Hayao Miyazaki’s Lost Magic of Parenthood (Uncanny Magazine)
There Is No Universal Canon (Here’s The Thing)
The Black Elfstone is the Beginning of the End for Terry Brooks’ Shannara (Barnes & Noble Sci-Fi & Fantasy Blog)
LTTP—Final Fantasy XV (2016, PlayStation 4, Xbox One))
( LTTP stands for “Late to the Party” and is a regular column where I let Twitter decide which retro game I’ll play for an hour. Do your worst, Twitter!)
This time around, we've skipped a poll for this issue's LTTP and are taking a retro modern game for a spin. Why? Because it's a divisive game, and I'm really keen to talk about it.
See, I liked it. A lot. Which surprised me. A lot.
Final Fantasy XV might've come out in 2016, but it was first announced as Final Fantasy Versus XIII waaaaaaay back in 2006. Using the Retronauts system of "ten years or older is retro," I figured I'd go for it. (Hard to believe it's almost legitimately halfway to that milestone.)
From its original announcement as a Final Fantasy XIII spinoff to its eventual release as a mainline entry in the long-running Japanese RPG series, Final Fantasy XV's development became the ur-example of the games industry's struggle to grow with technology, and how lack of vision and leadership can sink even the mightiest ship.
But, it did eventually come out.
Unfortunately, the vanilla release that many players experienced (it quickly became the best selling title in franchise history) was flawed and obviously unfinished. The Final Fantasy team made valiant efforts to improve the game through several patches and DLC episodes, which eventually led to a more definitive version: The Royal Edition, which is what I played.
The improvements made in the Royal Edition are still like unpainted plaster over the original's holes, but they smooth over the experience just enough (coupled with my low expectations, given critical and fan coverage) to create an experience that's enjoyable despite everything working against it. Through its flaws, you can see a lot of what could have made it something really special under different circumstances.
The thing that surprised me the most is how the writers managed to stuff so much heart and soul into the game's story, characters, and world. There's a lot to lament about the small playable cast and dearth of playable female characters—the game would have been improved with more development for characters like Iris, Aranea, and Lunafreya—but the focus on the bros created a tight-knit camaraderie that felt better realized and more natural than almost any recent Japanese RPG that's not Persona. The game is full of big bombastic moments, where the bros literally pull each other out of the hellfire—but it's also packed with poignant moments of quiet intimacy and open emotion.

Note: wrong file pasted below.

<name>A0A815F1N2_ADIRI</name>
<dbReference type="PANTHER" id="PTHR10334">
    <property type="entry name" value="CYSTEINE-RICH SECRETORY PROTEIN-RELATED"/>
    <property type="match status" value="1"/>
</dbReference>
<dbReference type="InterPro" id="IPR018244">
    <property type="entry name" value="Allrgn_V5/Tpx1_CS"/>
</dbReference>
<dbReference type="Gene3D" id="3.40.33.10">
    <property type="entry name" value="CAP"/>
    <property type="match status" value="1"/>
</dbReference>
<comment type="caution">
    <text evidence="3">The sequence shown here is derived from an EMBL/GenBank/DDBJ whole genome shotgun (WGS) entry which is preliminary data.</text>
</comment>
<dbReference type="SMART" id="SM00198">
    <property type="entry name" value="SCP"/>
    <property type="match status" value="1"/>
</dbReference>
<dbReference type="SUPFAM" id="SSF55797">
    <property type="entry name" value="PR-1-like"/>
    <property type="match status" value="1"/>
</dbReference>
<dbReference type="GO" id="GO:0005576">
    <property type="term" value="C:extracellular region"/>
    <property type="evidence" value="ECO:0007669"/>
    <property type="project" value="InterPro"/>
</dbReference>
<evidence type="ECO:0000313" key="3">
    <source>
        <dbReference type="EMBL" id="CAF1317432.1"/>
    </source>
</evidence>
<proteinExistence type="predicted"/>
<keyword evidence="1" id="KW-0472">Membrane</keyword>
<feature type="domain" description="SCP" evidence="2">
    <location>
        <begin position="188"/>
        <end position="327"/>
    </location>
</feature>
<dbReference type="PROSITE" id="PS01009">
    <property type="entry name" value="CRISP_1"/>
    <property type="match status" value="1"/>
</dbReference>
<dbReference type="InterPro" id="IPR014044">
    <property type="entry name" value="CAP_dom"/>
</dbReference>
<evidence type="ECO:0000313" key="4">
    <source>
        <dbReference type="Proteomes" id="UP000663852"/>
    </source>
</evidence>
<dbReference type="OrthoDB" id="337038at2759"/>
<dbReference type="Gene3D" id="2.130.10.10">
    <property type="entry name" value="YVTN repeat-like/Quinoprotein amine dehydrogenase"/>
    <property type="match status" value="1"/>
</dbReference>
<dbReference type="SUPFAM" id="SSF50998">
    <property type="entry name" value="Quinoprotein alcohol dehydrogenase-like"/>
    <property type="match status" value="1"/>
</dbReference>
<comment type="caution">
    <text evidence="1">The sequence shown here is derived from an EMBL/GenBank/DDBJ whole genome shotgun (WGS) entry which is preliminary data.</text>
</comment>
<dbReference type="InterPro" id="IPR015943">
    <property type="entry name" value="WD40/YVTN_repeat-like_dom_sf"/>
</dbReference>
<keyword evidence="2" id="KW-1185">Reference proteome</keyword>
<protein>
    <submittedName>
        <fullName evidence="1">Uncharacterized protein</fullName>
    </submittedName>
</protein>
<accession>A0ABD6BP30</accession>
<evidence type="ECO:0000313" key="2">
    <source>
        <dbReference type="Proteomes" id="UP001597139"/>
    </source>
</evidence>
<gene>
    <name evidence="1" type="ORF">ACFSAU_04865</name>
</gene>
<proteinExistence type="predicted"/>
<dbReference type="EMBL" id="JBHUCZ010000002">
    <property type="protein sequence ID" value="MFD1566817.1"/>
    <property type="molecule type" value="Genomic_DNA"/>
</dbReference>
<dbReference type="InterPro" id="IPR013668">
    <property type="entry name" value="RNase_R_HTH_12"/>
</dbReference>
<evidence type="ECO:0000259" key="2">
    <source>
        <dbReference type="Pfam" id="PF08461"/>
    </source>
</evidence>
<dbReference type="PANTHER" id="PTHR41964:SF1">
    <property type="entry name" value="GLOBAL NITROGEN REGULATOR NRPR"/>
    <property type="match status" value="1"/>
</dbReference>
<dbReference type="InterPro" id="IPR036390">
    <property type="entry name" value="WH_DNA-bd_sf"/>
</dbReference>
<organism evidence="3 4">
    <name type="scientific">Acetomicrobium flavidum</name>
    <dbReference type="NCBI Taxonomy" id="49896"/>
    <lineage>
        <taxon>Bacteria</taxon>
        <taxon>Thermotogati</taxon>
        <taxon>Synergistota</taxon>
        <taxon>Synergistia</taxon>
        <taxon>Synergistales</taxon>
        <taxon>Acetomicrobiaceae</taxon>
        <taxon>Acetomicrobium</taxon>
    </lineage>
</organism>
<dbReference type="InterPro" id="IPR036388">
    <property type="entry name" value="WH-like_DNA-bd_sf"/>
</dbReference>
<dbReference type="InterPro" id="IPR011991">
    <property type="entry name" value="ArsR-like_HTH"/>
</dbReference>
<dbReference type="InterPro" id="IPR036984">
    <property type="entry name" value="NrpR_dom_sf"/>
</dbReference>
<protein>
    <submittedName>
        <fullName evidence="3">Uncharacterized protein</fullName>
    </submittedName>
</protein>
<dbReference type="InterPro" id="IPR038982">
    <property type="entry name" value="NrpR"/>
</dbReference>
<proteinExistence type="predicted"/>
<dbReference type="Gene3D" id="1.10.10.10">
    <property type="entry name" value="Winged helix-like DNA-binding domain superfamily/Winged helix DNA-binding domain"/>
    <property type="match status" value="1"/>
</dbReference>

After Final Fantasy XIII's doubling-down on Proper Nouns, made up words, and plot before character, Final Fantasy XV sets itself apart in the best way by telling a simple story where plot is character and vice versa. It follows Prince Noctis and three of his closest friends on a road trip leading up to a royal wedding meant to bring the prince's kingdom of Lucis together with Tenebrae, home to his betrothed, Princess Lunafreya. Things, as always, go awry.
The game's narrative issues are well documented, and it's very clear it was released in a rushed, poorly put-together state—with the latter chapters either blazing by in minutes, or dragging out for hours, and featuring a very different tone and structure from the opening first chapters. It's all the more impressive, however, that the game still manages to remain compelling and emotional despite all the structural and pacing issues. I daydream about the alternate universe where Final Fantasy XV was untroubled by development issues, and came out in a polished, fully realized state. That dream version of the game could very well be my favourite modern instalment in the Final Fantasy series.
As it is, Final Fantasy XV surprised the heck out of me, and firmly finds itself in the upper half of my series ranking—hovering right there with Final Fantasy IV, VII, and VIII. It's a flawed gem, but despite some cracks, its beauty shines through and earns its reputation for being unique and daring in a genre famous for being risk averse.
Final Fantasy XV is available now for the PlayStation 4, Xbox One, Microsoft Windows, Google Stadia.
Press Reset: Ruin and Recovery in the Video Game Industry by Jason Schreier
Jason Schreier's well known for his online coverage of working conditions in the games industry (and Japanese RPGs, of course), but the co-host of the Triple Click podcast and Video game reporter for Bloomberg News has just released his second book. Press Reset: Ruin and Recovery in the Video Game Industry is a look at what happens after games studios close, and presents a grim narrative of the human cost to gaming's insatiable hunger for profit. Like his first book, Blood, Sweat, and Pixels, Press Reset is effortlessly easy to read, and highlights Schreier's knack for couching broad narratives about the games industry within personal stories that showcase the people behind the games.
Press Reset: Ruin and Recovery in the Video Game Industry by Jason Schreier is available now from Grand Central Publishing
(Quest Markers is a collection of the coolest stuff I’ve read around the web lately.)
What we owe and are owed (Vox)
The Repressive Politics of Emotional Intelligence (The New Yorker)
Sinead O’Connor Remembers Things Differently (New York Times)
Wild Thing's Laura Krantz about exploring the unknown (Transfer Orbit)
Podcast: ‘The Left Hand of Darkness’ Is a Sci-Fi Classic (Geek's Guide to the Galaxy)
'F---, let's go do it': An oral history of The Fast and the Furious (Entertainment Weekly)
Hidetaka Miyazaki’s Middle Earth (Unwinnable)